I first visited Estonia—or more specifically, its capital, Tallinn—in August 1993, two years after the small Baltic state regained its independence after nearly half-a-century of Soviet occupation. Tallinn was in the process of uneasy, edgy transformation. The Soviet past was not yet cleanly past. It was still lurking in the dwindling Russian military bases. It was still visible in the general shabbiness, in the rhythms of everyday life, and, above all, in the presence of the large Russian settler population, a minority that Vladimir Putin now eyes hopefully, if not necessarily realistically, for its troublemaking potential.
Totalitarian colonial rule had been replaced by a national democracy, the ruble had been succeeded by the kroon, and free-market reformers were at the helm; but the new government was operating in the rubble of the command economy. There was no spare cash to smooth the transition to capitalism. Inflation had exceeded 1,000 percent during the course of the previous year, savings had been wiped out, the old Soviet enterprises were dying, and the welfare net was fraying.
Yet in Tallinn there was a discernible sense of purpose, buttressed by memories of the prosperous nation prewar Estonia had been. What people wanted, I was told, was a “normal life.” That was a phrase that could be heard all over the former Eastern Bloc in those days, a phrase that damned the Soviet experience as an unwanted, unnatural interruption and resonated with dreams of that elusive Western future. Life was tough in Tallinn, but there were hints of better times to come. If the country was to be rebuilt, this was where the turnaround was taking shape.
But Sigrid Rausing went somewhere else in 1993, to a place far from the hub of national reconstruction, a place where the inhabitants had little idea of what could or should come next, a bleak place—poor, even by the demanding standards of post-Soviet Estonia—where nationhood was misty and visions of the future were still obscured by the wreckage of an alien utopia. Rausing, a scion of one of Sweden’s richest families, was a doctoral student in social anthropology. To gather material for her thesis, she spent a year on the former V. I. Lenin collective farm on Noarootsi, a remote peninsula on the western Estonian coast.
Noarootsi had once been inhabited by members of the country’s tiny Swedish minority, most of whom had been evacuated to the safety of their ancestral homeland by Estonia’s German occupiers shortly before the Red Army returned in 1944. The final minutes before their departure were caught on film: the exiles-to-be assembled on a beach, Red Cross representatives mingling with smiling SS officers. Baltic history is rarely straightforward.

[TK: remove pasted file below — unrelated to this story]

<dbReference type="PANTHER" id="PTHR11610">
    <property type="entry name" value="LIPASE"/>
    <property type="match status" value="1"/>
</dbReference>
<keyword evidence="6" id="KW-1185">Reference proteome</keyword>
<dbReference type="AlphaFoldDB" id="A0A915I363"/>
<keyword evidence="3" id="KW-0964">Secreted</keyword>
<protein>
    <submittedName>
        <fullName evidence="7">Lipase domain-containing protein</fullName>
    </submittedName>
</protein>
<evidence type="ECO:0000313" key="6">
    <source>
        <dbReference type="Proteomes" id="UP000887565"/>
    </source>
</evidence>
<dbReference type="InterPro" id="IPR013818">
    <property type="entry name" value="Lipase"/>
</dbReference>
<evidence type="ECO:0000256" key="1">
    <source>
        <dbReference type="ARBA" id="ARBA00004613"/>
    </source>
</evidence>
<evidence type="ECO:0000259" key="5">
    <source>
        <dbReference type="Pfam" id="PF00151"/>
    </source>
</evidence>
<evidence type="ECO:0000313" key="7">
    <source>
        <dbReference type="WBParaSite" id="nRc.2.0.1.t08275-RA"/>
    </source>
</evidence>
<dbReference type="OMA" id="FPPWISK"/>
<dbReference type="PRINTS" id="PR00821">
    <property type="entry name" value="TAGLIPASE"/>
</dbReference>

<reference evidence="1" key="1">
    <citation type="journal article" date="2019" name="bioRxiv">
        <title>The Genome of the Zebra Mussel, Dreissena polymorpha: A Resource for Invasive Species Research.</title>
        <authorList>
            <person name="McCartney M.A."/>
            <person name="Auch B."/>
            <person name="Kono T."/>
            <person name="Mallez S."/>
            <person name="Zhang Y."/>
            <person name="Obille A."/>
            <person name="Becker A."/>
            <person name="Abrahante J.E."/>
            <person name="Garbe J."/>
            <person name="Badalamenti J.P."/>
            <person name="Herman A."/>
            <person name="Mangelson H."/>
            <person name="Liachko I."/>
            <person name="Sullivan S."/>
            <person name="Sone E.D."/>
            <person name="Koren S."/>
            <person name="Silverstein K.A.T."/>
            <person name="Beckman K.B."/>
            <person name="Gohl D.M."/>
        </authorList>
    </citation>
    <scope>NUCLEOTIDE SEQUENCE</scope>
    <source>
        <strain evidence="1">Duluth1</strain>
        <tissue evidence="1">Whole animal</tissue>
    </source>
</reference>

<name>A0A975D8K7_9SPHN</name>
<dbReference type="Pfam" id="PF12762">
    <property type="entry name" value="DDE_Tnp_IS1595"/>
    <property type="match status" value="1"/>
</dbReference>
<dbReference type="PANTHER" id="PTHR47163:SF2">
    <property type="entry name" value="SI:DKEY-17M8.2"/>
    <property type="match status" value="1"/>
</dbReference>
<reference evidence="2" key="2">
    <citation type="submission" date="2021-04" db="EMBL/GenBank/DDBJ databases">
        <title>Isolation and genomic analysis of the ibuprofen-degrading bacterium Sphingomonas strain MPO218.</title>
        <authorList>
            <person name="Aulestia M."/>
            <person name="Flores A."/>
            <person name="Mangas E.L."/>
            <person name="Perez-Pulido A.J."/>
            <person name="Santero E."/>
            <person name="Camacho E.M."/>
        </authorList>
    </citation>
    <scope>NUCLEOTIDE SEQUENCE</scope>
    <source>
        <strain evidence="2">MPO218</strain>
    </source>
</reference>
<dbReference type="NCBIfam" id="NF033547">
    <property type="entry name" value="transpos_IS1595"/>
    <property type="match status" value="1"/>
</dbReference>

Rausing’s thesis formed the basis of her History, Memory, and Identity in Post-Soviet Estonia: The End of a Collective Farm, an academic work published by Oxford University Press 10 years ago. This was never a book destined to top the bestseller lists, but for anyone able to weather the clouds of jargon that drift by—“the effect was to emphasize the experience of oppositions in the form of a homology”—it offers a sharp, intriguing, and unexpectedly wry portrait of what Rausing refers to as the “particular post-Soviet culture of 1993-94, the culture of transition and reconstruction,” a culture that no longer exists.
Rausing has now reworked the topic of her time in Noarootsi into Everything Is Wonderful, a personal, intimate account of that year in which she largely dispenses with academic analysis—indeed, there are moments when she pokes gentle fun at its absurdities—and gives her considerable lyrical gifts free rein. Graduate-school prose now finds itself transformed into passages of austere beauty. They describe a landscape that reminds her of Sweden, only “deeper, vaster, and sadder”; more than that, they portray a people adrift. There is something of dreaming in her writing, images that haunt. Spring returns, and
the children were outside again, playing and shouting in the long twilight, until there was an almost deafening din echoing between the blocks of flats. One day someone burnt the old brown grass strewn with rubbish between the blocks, and the children kept up their own private fires deep into the night.
There is a subplot too, tense and awkward, sometimes expressed in not much more than a hint, that surrounds the position of Rausing herself, an attractive thirty-some-thing Swedish heiress inserted into this exhausted husk of a community and, for a while, lodging with the heavy-drink-ing, possibly/-probably lecherous Toivo and his long-suffering wife, Inna. Ingmar Bergman, your agent is on the line.